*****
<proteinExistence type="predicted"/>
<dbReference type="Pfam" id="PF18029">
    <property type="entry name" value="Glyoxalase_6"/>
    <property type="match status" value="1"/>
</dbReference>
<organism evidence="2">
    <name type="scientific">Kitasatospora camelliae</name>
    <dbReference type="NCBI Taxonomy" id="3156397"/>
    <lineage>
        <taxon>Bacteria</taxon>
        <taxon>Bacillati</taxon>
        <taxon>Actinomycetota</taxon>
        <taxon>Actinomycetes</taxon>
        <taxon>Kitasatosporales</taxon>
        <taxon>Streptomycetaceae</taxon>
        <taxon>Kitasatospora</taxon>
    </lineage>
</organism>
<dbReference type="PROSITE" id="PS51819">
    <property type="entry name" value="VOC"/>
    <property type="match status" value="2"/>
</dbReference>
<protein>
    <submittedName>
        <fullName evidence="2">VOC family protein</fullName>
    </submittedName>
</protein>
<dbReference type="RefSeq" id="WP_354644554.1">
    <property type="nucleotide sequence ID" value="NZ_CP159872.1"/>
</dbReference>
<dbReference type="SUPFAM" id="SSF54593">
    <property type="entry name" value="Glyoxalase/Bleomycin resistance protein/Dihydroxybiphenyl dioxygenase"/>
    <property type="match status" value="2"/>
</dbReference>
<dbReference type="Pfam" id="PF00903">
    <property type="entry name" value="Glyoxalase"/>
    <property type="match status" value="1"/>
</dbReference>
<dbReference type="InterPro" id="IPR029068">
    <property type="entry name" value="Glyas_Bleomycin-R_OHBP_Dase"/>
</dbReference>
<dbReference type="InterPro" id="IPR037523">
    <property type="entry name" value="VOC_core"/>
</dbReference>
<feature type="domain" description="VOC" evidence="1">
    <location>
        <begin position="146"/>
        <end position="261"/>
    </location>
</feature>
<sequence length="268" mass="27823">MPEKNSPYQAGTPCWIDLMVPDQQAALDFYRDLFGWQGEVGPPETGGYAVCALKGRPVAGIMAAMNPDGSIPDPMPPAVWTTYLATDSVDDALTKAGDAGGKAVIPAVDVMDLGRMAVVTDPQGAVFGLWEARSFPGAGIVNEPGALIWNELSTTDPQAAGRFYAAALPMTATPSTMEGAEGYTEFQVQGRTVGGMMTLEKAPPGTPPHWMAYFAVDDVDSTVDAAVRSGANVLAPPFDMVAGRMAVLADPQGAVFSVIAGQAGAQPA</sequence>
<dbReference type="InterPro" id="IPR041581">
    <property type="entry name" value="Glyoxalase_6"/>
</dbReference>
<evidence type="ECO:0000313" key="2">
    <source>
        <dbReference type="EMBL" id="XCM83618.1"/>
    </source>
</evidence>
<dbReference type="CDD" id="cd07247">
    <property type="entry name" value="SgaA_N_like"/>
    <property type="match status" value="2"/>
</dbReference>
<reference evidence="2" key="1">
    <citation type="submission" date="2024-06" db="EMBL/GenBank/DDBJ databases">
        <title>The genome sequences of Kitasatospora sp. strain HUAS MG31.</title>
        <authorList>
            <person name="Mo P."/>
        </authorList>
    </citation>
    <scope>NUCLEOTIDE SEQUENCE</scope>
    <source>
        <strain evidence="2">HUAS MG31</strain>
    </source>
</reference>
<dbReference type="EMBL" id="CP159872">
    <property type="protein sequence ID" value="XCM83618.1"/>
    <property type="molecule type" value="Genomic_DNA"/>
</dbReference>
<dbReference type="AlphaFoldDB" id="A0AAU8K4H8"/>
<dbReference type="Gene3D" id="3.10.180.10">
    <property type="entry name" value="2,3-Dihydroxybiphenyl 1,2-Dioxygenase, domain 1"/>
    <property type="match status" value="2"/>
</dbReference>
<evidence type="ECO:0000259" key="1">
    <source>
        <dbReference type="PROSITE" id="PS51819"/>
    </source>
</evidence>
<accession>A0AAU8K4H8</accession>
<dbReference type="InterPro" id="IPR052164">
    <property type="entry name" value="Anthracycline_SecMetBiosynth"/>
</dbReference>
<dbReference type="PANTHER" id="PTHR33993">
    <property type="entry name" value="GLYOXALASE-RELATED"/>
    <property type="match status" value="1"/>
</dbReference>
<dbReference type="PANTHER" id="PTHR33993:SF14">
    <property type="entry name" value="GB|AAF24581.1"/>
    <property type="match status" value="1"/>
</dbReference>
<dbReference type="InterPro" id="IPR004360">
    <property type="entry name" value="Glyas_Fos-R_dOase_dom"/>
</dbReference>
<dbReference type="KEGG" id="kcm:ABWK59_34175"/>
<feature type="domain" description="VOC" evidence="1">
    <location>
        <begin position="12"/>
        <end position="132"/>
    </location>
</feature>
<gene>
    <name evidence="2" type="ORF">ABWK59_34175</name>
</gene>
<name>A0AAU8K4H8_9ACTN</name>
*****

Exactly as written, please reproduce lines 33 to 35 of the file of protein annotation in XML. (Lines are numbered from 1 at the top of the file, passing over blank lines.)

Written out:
    <property type="match status" value="2"/>
</dbReference>
<dbReference type="Pfam" id="PF00903">